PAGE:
It was now two days before the Passover and the Feast of Unleavened Bread. And the chief priests and the scribes were seeking how to arrest him by stealth and kill him, for they said, “Not during the feast, lest there be an uproar from the people.”
And while he was at Bethany in the house of Simon the leper, as he was reclining at table, a woman came with an alabaster flask of ointment of pure nard, very costly, and she broke the flask and poured it over his head. There were some who said to themselves indignantly, “Why was the ointment wasted like that? For this ointment could have been sold for more than three hundred denarii and given to the poor.” And they scolded her.
Comment: To the Jews, that very important annual Passover Feast was only two days away. This was, however, the passover season when Jesus was crucified. Note that there would be a huge crowd in Jerusalem for the passover and the leaders knew of the triumphal entry that Jesus had made a few days previously. Many of the crowd were on Jesus’ side. For the moment He had a large, even if not deeply committed, following and the leaders, planning murder, didn’t want to disrupt this important religious ceremony.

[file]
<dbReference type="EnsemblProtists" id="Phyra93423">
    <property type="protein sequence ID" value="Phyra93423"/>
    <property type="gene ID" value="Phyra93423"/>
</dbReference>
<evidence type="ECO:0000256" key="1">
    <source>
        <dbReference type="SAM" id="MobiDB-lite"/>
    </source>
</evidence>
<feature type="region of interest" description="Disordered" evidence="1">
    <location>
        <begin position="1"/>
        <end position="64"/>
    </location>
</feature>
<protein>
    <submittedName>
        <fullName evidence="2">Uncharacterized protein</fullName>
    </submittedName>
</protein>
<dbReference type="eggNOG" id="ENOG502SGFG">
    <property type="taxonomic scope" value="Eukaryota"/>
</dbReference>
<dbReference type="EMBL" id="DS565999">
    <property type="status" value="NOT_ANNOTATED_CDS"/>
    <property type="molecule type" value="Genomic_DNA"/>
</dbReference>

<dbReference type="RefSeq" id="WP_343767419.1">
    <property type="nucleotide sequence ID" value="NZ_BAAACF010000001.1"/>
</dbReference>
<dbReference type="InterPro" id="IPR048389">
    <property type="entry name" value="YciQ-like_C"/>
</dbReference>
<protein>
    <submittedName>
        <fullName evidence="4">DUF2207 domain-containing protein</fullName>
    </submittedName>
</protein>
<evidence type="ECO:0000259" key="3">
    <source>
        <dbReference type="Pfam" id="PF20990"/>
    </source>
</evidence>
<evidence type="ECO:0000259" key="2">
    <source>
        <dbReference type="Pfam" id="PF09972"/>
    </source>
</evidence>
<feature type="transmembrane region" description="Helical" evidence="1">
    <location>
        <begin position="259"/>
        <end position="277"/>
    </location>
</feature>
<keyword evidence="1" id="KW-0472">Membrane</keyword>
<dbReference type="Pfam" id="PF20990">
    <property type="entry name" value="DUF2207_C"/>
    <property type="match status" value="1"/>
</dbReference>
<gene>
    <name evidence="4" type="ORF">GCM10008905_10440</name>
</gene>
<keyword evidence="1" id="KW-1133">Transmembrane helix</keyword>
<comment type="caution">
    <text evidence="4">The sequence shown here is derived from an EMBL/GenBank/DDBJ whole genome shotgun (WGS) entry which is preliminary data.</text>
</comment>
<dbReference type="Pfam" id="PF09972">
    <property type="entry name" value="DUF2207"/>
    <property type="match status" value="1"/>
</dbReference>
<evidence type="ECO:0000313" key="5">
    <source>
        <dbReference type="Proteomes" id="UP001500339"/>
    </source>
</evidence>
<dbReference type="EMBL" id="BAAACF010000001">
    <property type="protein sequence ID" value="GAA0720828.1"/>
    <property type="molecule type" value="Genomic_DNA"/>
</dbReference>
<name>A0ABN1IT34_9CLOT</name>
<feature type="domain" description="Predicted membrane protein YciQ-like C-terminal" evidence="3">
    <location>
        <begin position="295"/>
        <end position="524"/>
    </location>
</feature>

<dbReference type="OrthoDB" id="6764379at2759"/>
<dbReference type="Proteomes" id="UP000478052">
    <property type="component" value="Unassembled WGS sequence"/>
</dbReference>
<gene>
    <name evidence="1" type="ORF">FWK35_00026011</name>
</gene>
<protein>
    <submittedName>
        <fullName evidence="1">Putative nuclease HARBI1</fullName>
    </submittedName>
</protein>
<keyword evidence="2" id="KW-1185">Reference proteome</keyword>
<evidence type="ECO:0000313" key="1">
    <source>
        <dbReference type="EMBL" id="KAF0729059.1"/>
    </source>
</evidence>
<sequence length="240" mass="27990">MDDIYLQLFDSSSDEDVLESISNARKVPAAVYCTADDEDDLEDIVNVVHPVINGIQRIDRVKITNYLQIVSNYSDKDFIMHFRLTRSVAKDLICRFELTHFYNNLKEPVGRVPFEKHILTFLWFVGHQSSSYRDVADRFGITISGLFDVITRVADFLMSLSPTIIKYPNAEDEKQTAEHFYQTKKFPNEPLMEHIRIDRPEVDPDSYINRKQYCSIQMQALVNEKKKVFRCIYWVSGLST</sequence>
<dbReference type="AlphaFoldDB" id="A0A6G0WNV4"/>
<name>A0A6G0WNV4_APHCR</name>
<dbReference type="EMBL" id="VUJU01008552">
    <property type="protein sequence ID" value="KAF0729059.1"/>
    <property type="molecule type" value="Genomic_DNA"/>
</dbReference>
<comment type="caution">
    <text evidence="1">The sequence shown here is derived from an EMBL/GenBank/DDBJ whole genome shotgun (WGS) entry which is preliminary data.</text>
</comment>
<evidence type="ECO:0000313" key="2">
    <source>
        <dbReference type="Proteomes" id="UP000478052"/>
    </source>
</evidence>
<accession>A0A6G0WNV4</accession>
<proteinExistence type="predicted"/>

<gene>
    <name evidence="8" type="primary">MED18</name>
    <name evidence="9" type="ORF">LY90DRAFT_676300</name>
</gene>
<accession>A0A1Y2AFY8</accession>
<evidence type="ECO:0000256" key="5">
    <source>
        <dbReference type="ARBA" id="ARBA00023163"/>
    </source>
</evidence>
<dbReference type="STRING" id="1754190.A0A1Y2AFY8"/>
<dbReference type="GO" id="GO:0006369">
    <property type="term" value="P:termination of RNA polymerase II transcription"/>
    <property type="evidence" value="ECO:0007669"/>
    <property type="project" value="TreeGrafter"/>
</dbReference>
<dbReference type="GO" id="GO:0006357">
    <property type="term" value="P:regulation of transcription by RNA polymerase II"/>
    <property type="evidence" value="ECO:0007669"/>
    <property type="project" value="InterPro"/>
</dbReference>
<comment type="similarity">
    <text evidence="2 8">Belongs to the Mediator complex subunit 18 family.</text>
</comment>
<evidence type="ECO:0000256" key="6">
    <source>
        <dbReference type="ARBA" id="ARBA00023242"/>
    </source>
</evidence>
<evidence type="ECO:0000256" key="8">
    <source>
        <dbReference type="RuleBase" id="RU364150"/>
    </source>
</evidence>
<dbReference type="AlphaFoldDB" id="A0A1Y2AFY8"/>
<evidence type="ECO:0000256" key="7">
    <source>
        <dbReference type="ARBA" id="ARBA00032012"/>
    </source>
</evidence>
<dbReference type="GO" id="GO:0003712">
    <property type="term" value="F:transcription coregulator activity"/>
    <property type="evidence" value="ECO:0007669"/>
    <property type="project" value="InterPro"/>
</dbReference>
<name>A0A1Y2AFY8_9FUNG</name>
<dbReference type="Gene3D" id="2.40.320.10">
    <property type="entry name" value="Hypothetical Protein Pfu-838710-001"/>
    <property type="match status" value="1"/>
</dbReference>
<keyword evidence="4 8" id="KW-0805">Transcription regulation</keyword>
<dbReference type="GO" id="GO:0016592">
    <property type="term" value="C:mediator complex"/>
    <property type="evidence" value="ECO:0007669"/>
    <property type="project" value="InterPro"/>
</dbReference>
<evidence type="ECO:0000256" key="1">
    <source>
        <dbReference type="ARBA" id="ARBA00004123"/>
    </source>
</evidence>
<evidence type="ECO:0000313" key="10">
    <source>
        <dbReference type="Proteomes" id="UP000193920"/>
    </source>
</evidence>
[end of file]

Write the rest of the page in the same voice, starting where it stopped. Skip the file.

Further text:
Simon was one of the lepers whose healing had, no doubt, been at the hands of Jesus. This lady, whose name John tells us in his gospel was Mary, pours a very expensive special perfume over Jesus. It would have a cost about a year’s wages for an average paid worker. Who is the ‘they’ who scolded her? Her accusers considered it a waste and, if sold, might have been used to help the poor – of whom there were many!
This passage raises two issues about which Jesus comments. i) If you really want to help, there are always plenty of the poor needing such help. But ii) ‘I’m about to be buried’, (where nard is spread over the dead body to cover the smell of rotting flesh),and I am leaving soon. She at least has heard what I’ve been teaching and loves me!’ Maybe her story was to be mentioned wherever the gospel is preached to make the hearers/readers question how much they/we think Jesus is worth,
Prayer: Help me to ‘value’ You correctly, Lord.